There is a fundamental gap in our understanding of the mechanism by which the highly pathogenic ebolaviruses (EBOV) and marburgviruses (MARV) enter their host cells and initiate infection. Our long-term objectives are to understand, in molecular detail, how these viruses exploit their host cells to gain entry into the cytoplasm, and to contribute to the development of antiviral therapies for EBOV/MARV infection. The focus of this particular application is the mechanism by which endosomal cysteine proteases, a class of cellular enzymes we identified to be essential EBOV/MARV entry host factors, activate GP to fuse viral and cellular bilayers. Our central hypothesis is that the proteolytic disassembly of GP within host cell endosomes, acting either alone or in concert with additional cellular stimuli, provides the """"""""trigger"""""""" signal that releases GP from its pre-fusion conformation and induces viral membrane fusion. Guided by strong preliminary data, we will test this hypothesis by pursuing two specific aims: 1. Identify the critical molecular features of GP proteolytic disassembly by endosomal cysteine proteases during EBOV and MARV entry 2. Reconstitute viral membrane fusion in vitro and elucidate the roles of proteases and non-protease host factors in fusion triggering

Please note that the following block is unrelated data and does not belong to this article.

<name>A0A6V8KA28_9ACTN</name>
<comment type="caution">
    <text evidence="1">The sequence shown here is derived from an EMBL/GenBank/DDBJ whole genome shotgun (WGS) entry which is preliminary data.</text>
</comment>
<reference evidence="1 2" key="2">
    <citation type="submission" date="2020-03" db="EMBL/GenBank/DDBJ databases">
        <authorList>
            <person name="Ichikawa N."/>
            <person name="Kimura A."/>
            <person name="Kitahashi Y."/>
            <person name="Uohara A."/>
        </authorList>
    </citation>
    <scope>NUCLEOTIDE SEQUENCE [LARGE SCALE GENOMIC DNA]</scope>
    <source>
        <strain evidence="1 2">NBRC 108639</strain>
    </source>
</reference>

Public Health Relevance

Ebolaviruses and marburgviruses are the cause of an invariably fatal hemorrhagic fever in humans in equatorial Africa, and are also potential agents of bioterrorism. We expect this work to provide information crucial to the design and development of anti-EBOV/MARV therapies targeting cellular cysteine proteases. We also expect to find new targets, within the virus or the host cell, for developing antiviral drugs.

National Institute of Health (NIH)
National Institute of Allergy and Infectious Diseases (NIAID)
Research Project (R01)
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Virology - A Study Section (VIRA)
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Repik, Patricia M
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Albert Einstein College of Medicine
Schools of Medicine
United States
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